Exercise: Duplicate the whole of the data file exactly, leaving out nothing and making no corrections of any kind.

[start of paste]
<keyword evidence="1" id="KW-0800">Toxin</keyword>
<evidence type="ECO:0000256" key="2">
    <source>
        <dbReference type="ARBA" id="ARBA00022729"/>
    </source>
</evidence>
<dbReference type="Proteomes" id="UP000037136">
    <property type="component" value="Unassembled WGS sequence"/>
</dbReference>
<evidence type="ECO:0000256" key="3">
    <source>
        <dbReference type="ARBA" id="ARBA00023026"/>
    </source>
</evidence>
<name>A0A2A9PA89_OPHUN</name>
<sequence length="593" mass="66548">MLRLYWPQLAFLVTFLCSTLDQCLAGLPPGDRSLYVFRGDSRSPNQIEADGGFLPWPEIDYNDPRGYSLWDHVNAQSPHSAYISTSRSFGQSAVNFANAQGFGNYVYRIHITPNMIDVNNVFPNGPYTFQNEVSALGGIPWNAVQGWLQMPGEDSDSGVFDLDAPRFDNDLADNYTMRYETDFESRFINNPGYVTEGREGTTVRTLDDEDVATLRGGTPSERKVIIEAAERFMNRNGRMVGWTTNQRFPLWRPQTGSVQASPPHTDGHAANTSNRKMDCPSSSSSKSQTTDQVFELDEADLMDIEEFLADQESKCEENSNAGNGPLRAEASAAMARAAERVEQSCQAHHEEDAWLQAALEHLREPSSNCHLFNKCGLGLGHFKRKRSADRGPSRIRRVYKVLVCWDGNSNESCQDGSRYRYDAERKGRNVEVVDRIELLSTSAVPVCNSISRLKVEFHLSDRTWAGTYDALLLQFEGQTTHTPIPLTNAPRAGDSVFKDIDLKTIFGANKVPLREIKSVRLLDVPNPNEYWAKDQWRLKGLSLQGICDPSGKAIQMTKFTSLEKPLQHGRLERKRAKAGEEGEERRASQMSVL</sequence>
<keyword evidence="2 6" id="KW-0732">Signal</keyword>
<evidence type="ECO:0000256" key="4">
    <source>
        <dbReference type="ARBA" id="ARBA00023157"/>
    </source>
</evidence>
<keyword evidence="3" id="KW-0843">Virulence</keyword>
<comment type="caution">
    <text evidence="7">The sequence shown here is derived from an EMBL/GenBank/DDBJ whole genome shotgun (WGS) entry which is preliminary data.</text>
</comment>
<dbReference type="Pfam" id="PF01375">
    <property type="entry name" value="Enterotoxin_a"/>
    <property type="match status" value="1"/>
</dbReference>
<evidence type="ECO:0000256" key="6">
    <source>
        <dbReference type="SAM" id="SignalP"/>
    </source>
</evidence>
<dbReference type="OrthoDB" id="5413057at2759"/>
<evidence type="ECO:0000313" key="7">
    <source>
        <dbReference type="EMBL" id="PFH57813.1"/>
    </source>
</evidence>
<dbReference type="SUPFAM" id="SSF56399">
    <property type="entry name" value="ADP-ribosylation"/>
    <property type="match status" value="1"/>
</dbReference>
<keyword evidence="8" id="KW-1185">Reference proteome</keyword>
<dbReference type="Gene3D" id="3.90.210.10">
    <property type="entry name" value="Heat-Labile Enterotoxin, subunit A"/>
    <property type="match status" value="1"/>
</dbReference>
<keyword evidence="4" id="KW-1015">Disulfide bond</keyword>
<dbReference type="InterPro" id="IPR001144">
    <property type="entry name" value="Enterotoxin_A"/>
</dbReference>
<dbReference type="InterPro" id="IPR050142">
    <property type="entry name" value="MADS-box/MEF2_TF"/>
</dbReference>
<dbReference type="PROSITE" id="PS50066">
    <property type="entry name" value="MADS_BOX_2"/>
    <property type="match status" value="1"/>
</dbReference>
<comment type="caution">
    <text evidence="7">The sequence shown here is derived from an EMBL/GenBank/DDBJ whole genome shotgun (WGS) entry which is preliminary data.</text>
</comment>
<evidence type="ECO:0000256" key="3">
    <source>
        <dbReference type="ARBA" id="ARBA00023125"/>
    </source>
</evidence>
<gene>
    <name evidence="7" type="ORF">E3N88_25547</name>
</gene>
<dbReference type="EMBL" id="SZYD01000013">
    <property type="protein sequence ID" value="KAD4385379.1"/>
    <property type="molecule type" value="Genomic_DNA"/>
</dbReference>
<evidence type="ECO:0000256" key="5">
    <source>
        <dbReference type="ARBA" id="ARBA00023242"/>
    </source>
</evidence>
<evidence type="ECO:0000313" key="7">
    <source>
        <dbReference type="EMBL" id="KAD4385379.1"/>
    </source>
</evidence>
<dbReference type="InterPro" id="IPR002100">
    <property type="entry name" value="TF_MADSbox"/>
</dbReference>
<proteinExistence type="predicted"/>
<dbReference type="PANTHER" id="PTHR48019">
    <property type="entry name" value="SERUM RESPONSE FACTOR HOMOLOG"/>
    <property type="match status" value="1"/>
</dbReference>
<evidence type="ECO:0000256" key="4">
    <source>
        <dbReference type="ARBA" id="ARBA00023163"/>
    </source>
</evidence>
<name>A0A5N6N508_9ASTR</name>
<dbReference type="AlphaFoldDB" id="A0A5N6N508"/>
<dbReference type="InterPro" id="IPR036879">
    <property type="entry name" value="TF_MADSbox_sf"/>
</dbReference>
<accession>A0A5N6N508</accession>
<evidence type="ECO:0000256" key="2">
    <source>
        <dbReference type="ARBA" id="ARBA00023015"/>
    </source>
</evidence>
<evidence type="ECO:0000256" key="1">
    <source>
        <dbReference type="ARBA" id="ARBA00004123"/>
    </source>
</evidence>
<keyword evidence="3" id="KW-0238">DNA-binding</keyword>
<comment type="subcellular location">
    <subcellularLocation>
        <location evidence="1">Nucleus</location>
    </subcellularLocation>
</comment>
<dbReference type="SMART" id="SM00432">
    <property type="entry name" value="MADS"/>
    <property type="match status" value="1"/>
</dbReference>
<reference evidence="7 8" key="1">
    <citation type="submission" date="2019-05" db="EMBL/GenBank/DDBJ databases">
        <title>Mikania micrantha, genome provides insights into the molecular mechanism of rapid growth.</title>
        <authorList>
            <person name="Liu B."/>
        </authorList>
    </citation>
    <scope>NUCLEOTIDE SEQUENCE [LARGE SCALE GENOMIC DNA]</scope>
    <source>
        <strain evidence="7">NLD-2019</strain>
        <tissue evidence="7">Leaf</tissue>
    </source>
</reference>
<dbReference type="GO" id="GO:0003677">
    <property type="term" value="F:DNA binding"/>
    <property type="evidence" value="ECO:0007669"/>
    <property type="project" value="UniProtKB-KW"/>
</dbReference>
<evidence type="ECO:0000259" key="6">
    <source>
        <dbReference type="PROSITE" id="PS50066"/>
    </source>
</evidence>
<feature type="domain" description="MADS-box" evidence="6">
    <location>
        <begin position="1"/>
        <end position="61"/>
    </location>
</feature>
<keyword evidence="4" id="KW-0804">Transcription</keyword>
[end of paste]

<keyword evidence="1" id="KW-0800">Toxin</keyword>
<evidence type="ECO:0000256" key="2">
    <source>
        <dbReference type="ARBA" id="ARBA00022729"/>
    </source>
</evidence>
<dbReference type="Proteomes" id="UP000037136">
    <property type="component" value="Unassembled WGS sequence"/>
</dbReference>
<evidence type="ECO:0000256" key="3">
    <source>
        <dbReference type="ARBA" id="ARBA00023026"/>
    </source>
</evidence>
<name>A0A2A9PA89_OPHUN</name>
<sequence length="593" mass="66548">MLRLYWPQLAFLVTFLCSTLDQCLAGLPPGDRSLYVFRGDSRSPNQIEADGGFLPWPEIDYNDPRGYSLWDHVNAQSPHSAYISTSRSFGQSAVNFANAQGFGNYVYRIHITPNMIDVNNVFPNGPYTFQNEVSALGGIPWNAVQGWLQMPGEDSDSGVFDLDAPRFDNDLADNYTMRYETDFESRFINNPGYVTEGREGTTVRTLDDEDVATLRGGTPSERKVIIEAAERFMNRNGRMVGWTTNQRFPLWRPQTGSVQASPPHTDGHAANTSNRKMDCPSSSSSKSQTTDQVFELDEADLMDIEEFLADQESKCEENSNAGNGPLRAEASAAMARAAERVEQSCQAHHEEDAWLQAALEHLREPSSNCHLFNKCGLGLGHFKRKRSADRGPSRIRRVYKVLVCWDGNSNESCQDGSRYRYDAERKGRNVEVVDRIELLSTSAVPVCNSISRLKVEFHLSDRTWAGTYDALLLQFEGQTTHTPIPLTNAPRAGDSVFKDIDLKTIFGANKVPLREIKSVRLLDVPNPNEYWAKDQWRLKGLSLQGICDPSGKAIQMTKFTSLEKPLQHGRLERKRAKAGEEGEERRASQMSVL</sequence>
<keyword evidence="2 6" id="KW-0732">Signal</keyword>
<evidence type="ECO:0000256" key="4">
    <source>
        <dbReference type="ARBA" id="ARBA00023157"/>
    </source>
</evidence>
<keyword evidence="3" id="KW-0843">Virulence</keyword>
<comment type="caution">
    <text evidence="7">The sequence shown here is derived from an EMBL/GenBank/DDBJ whole genome shotgun (WGS) entry which is preliminary data.</text>
</comment>
<dbReference type="Pfam" id="PF01375">
    <property type="entry name" value="Enterotoxin_a"/>
    <property type="match status" value="1"/>
</dbReference>
<evidence type="ECO:0000256" key="6">
    <source>
        <dbReference type="SAM" id="SignalP"/>
    </source>
</evidence>
<dbReference type="OrthoDB" id="5413057at2759"/>
<evidence type="ECO:0000313" key="7">
    <source>
        <dbReference type="EMBL" id="PFH57813.1"/>
    </source>
</evidence>
<dbReference type="SUPFAM" id="SSF56399">
    <property type="entry name" value="ADP-ribosylation"/>
    <property type="match status" value="1"/>
</dbReference>
<keyword evidence="8" id="KW-1185">Reference proteome</keyword>
<dbReference type="Gene3D" id="3.90.210.10">
    <property type="entry name" value="Heat-Labile Enterotoxin, subunit A"/>
    <property type="match status" value="1"/>
</dbReference>
<keyword evidence="4" id="KW-1015">Disulfide bond</keyword>
<dbReference type="InterPro" id="IPR001144">
    <property type="entry name" value="Enterotoxin_A"/>
</dbReference>
<dbReference type="InterPro" id="IPR050142">
    <property type="entry name" value="MADS-box/MEF2_TF"/>
</dbReference>
<dbReference type="PROSITE" id="PS50066">
    <property type="entry name" value="MADS_BOX_2"/>
    <property type="match status" value="1"/>
</dbReference>
<comment type="caution">
    <text evidence="7">The sequence shown here is derived from an EMBL/GenBank/DDBJ whole genome shotgun (WGS) entry which is preliminary data.</text>
</comment>
<evidence type="ECO:0000256" key="3">
    <source>
        <dbReference type="ARBA" id="ARBA00023125"/>
    </source>
</evidence>
<gene>
    <name evidence="7" type="ORF">E3N88_25547</name>
</gene>
<dbReference type="EMBL" id="SZYD01000013">
    <property type="protein sequence ID" value="KAD4385379.1"/>
    <property type="molecule type" value="Genomic_DNA"/>
</dbReference>
<evidence type="ECO:0000256" key="5">
    <source>
        <dbReference type="ARBA" id="ARBA00023242"/>
    </source>
</evidence>
<evidence type="ECO:0000313" key="7">
    <source>
        <dbReference type="EMBL" id="KAD4385379.1"/>
    </source>
</evidence>
<dbReference type="InterPro" id="IPR002100">
    <property type="entry name" value="TF_MADSbox"/>
</dbReference>
<proteinExistence type="predicted"/>
<dbReference type="PANTHER" id="PTHR48019">
    <property type="entry name" value="SERUM RESPONSE FACTOR HOMOLOG"/>
    <property type="match status" value="1"/>
</dbReference>
<evidence type="ECO:0000256" key="4">
    <source>
        <dbReference type="ARBA" id="ARBA00023163"/>
    </source>
</evidence>
<name>A0A5N6N508_9ASTR</name>
<dbReference type="AlphaFoldDB" id="A0A5N6N508"/>
<dbReference type="InterPro" id="IPR036879">
    <property type="entry name" value="TF_MADSbox_sf"/>
</dbReference>
<accession>A0A5N6N508</accession>
<evidence type="ECO:0000256" key="2">
    <source>
        <dbReference type="ARBA" id="ARBA00023015"/>
    </source>
</evidence>
<evidence type="ECO:0000256" key="1">
    <source>
        <dbReference type="ARBA" id="ARBA00004123"/>
    </source>
</evidence>
<keyword evidence="3" id="KW-0238">DNA-binding</keyword>
<comment type="subcellular location">
    <subcellularLocation>
        <location evidence="1">Nucleus</location>
    </subcellularLocation>
</comment>
<dbReference type="SMART" id="SM00432">
    <property type="entry name" value="MADS"/>
    <property type="match status" value="1"/>
</dbReference>
<reference evidence="7 8" key="1">
    <citation type="submission" date="2019-05" db="EMBL/GenBank/DDBJ databases">
        <title>Mikania micrantha, genome provides insights into the molecular mechanism of rapid growth.</title>
        <authorList>
            <person name="Liu B."/>
        </authorList>
    </citation>
    <scope>NUCLEOTIDE SEQUENCE [LARGE SCALE GENOMIC DNA]</scope>
    <source>
        <strain evidence="7">NLD-2019</strain>
        <tissue evidence="7">Leaf</tissue>
    </source>
</reference>
<dbReference type="GO" id="GO:0003677">
    <property type="term" value="F:DNA binding"/>
    <property type="evidence" value="ECO:0007669"/>
    <property type="project" value="UniProtKB-KW"/>
</dbReference>
<evidence type="ECO:0000259" key="6">
    <source>
        <dbReference type="PROSITE" id="PS50066"/>
    </source>
</evidence>
<feature type="domain" description="MADS-box" evidence="6">
    <location>
        <begin position="1"/>
        <end position="61"/>
    </location>
</feature>
<keyword evidence="4" id="KW-0804">Transcription</keyword>